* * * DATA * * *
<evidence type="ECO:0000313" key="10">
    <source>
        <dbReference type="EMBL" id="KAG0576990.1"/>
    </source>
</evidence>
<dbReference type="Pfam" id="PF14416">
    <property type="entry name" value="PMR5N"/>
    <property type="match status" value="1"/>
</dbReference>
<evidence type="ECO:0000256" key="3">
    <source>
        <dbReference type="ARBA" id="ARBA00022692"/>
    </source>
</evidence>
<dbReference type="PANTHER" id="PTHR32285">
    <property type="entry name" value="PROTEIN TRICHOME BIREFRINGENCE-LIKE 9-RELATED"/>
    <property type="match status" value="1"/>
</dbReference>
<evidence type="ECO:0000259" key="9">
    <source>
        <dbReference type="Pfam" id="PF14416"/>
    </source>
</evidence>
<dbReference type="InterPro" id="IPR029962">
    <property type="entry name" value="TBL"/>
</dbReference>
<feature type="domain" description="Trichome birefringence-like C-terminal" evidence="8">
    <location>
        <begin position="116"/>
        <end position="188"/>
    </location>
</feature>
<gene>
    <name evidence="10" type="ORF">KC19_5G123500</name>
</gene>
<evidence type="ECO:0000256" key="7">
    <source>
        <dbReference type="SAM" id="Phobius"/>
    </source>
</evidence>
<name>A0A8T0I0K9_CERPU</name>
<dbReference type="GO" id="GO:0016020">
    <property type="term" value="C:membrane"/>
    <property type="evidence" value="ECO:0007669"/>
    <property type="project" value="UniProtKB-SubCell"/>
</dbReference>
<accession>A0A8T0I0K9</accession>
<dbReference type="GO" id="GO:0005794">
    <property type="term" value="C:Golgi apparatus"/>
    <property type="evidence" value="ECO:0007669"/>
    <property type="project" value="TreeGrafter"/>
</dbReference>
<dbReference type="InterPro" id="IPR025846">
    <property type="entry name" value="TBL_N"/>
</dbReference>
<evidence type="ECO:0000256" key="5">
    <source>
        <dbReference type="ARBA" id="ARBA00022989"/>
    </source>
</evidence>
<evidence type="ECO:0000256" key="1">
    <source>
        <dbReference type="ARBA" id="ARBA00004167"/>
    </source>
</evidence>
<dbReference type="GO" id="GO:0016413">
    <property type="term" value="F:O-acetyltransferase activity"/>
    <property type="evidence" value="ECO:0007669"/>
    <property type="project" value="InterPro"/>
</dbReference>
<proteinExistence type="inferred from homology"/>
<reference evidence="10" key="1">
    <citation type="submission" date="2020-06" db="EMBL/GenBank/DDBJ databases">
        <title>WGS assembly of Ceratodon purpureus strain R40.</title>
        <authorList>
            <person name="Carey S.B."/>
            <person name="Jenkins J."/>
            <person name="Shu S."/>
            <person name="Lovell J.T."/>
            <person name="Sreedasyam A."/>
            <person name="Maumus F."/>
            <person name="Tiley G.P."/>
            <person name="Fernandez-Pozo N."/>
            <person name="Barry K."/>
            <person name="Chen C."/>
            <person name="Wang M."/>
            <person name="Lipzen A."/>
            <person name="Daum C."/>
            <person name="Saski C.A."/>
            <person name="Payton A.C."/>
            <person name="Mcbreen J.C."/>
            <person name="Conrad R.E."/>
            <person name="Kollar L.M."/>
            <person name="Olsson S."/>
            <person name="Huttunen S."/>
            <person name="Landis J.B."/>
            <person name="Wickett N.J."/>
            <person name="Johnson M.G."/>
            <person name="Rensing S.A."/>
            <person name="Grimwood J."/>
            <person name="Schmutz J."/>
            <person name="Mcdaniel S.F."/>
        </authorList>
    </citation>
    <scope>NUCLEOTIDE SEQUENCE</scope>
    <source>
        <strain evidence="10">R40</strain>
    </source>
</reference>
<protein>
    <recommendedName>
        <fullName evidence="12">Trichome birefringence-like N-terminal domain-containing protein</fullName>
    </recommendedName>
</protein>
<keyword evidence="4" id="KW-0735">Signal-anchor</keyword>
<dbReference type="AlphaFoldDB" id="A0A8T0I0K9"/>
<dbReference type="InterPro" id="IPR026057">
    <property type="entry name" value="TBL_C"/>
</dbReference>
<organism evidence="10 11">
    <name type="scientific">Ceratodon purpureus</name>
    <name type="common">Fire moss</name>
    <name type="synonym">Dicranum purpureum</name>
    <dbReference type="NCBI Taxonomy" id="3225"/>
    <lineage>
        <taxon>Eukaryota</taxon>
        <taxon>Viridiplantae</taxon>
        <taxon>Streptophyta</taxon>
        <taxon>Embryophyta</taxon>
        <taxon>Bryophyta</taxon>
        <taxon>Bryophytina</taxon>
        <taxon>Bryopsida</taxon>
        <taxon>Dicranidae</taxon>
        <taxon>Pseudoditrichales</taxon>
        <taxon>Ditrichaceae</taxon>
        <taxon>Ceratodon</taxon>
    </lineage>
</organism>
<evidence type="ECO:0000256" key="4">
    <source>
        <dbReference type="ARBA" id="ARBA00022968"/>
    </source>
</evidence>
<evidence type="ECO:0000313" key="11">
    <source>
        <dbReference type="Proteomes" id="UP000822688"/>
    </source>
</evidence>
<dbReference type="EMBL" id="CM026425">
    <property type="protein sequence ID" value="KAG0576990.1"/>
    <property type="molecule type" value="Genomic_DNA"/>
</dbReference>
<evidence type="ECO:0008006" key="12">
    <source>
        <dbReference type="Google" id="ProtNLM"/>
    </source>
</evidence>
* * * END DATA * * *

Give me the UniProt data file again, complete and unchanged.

<evidence type="ECO:0000313" key="10">
    <source>
        <dbReference type="EMBL" id="KAG0576990.1"/>
    </source>
</evidence>
<dbReference type="Pfam" id="PF14416">
    <property type="entry name" value="PMR5N"/>
    <property type="match status" value="1"/>
</dbReference>
<evidence type="ECO:0000256" key="3">
    <source>
        <dbReference type="ARBA" id="ARBA00022692"/>
    </source>
</evidence>
<dbReference type="PANTHER" id="PTHR32285">
    <property type="entry name" value="PROTEIN TRICHOME BIREFRINGENCE-LIKE 9-RELATED"/>
    <property type="match status" value="1"/>
</dbReference>
<evidence type="ECO:0000259" key="9">
    <source>
        <dbReference type="Pfam" id="PF14416"/>
    </source>
</evidence>
<dbReference type="InterPro" id="IPR029962">
    <property type="entry name" value="TBL"/>
</dbReference>
<feature type="domain" description="Trichome birefringence-like C-terminal" evidence="8">
    <location>
        <begin position="116"/>
        <end position="188"/>
    </location>
</feature>
<gene>
    <name evidence="10" type="ORF">KC19_5G123500</name>
</gene>
<evidence type="ECO:0000256" key="7">
    <source>
        <dbReference type="SAM" id="Phobius"/>
    </source>
</evidence>
<name>A0A8T0I0K9_CERPU</name>
<dbReference type="GO" id="GO:0016020">
    <property type="term" value="C:membrane"/>
    <property type="evidence" value="ECO:0007669"/>
    <property type="project" value="UniProtKB-SubCell"/>
</dbReference>
<accession>A0A8T0I0K9</accession>
<dbReference type="GO" id="GO:0005794">
    <property type="term" value="C:Golgi apparatus"/>
    <property type="evidence" value="ECO:0007669"/>
    <property type="project" value="TreeGrafter"/>
</dbReference>
<dbReference type="InterPro" id="IPR025846">
    <property type="entry name" value="TBL_N"/>
</dbReference>
<evidence type="ECO:0000256" key="5">
    <source>
        <dbReference type="ARBA" id="ARBA00022989"/>
    </source>
</evidence>
<evidence type="ECO:0000256" key="1">
    <source>
        <dbReference type="ARBA" id="ARBA00004167"/>
    </source>
</evidence>
<dbReference type="GO" id="GO:0016413">
    <property type="term" value="F:O-acetyltransferase activity"/>
    <property type="evidence" value="ECO:0007669"/>
    <property type="project" value="InterPro"/>
</dbReference>
<proteinExistence type="inferred from homology"/>
<reference evidence="10" key="1">
    <citation type="submission" date="2020-06" db="EMBL/GenBank/DDBJ databases">
        <title>WGS assembly of Ceratodon purpureus strain R40.</title>
        <authorList>
            <person name="Carey S.B."/>
            <person name="Jenkins J."/>
            <person name="Shu S."/>
            <person name="Lovell J.T."/>
            <person name="Sreedasyam A."/>
            <person name="Maumus F."/>
            <person name="Tiley G.P."/>
            <person name="Fernandez-Pozo N."/>
            <person name="Barry K."/>
            <person name="Chen C."/>
            <person name="Wang M."/>
            <person name="Lipzen A."/>
            <person name="Daum C."/>
            <person name="Saski C.A."/>
            <person name="Payton A.C."/>
            <person name="Mcbreen J.C."/>
            <person name="Conrad R.E."/>
            <person name="Kollar L.M."/>
            <person name="Olsson S."/>
            <person name="Huttunen S."/>
            <person name="Landis J.B."/>
            <person name="Wickett N.J."/>
            <person name="Johnson M.G."/>
            <person name="Rensing S.A."/>
            <person name="Grimwood J."/>
            <person name="Schmutz J."/>
            <person name="Mcdaniel S.F."/>
        </authorList>
    </citation>
    <scope>NUCLEOTIDE SEQUENCE</scope>
    <source>
        <strain evidence="10">R40</strain>
    </source>
</reference>
<protein>
    <recommendedName>
        <fullName evidence="12">Trichome birefringence-like N-terminal domain-containing protein</fullName>
    </recommendedName>
</protein>
<keyword evidence="4" id="KW-0735">Signal-anchor</keyword>
<dbReference type="AlphaFoldDB" id="A0A8T0I0K9"/>
<dbReference type="InterPro" id="IPR026057">
    <property type="entry name" value="TBL_C"/>
</dbReference>
<organism evidence="10 11">
    <name type="scientific">Ceratodon purpureus</name>
    <name type="common">Fire moss</name>
    <name type="synonym">Dicranum purpureum</name>
    <dbReference type="NCBI Taxonomy" id="3225"/>
    <lineage>
        <taxon>Eukaryota</taxon>
        <taxon>Viridiplantae</taxon>
        <taxon>Streptophyta</taxon>
        <taxon>Embryophyta</taxon>
        <taxon>Bryophyta</taxon>
        <taxon>Bryophytina</taxon>
        <taxon>Bryopsida</taxon>
        <taxon>Dicranidae</taxon>
        <taxon>Pseudoditrichales</taxon>
        <taxon>Ditrichaceae</taxon>
        <taxon>Ceratodon</taxon>
    </lineage>
</organism>
<evidence type="ECO:0000256" key="4">
    <source>
        <dbReference type="ARBA" id="ARBA00022968"/>
    </source>
</evidence>
<evidence type="ECO:0000313" key="11">
    <source>
        <dbReference type="Proteomes" id="UP000822688"/>
    </source>
</evidence>
<dbReference type="EMBL" id="CM026425">
    <property type="protein sequence ID" value="KAG0576990.1"/>
    <property type="molecule type" value="Genomic_DNA"/>
</dbReference>
<evidence type="ECO:0008006" key="12">
    <source>
        <dbReference type="Google" id="ProtNLM"/>
    </source>
</evidence>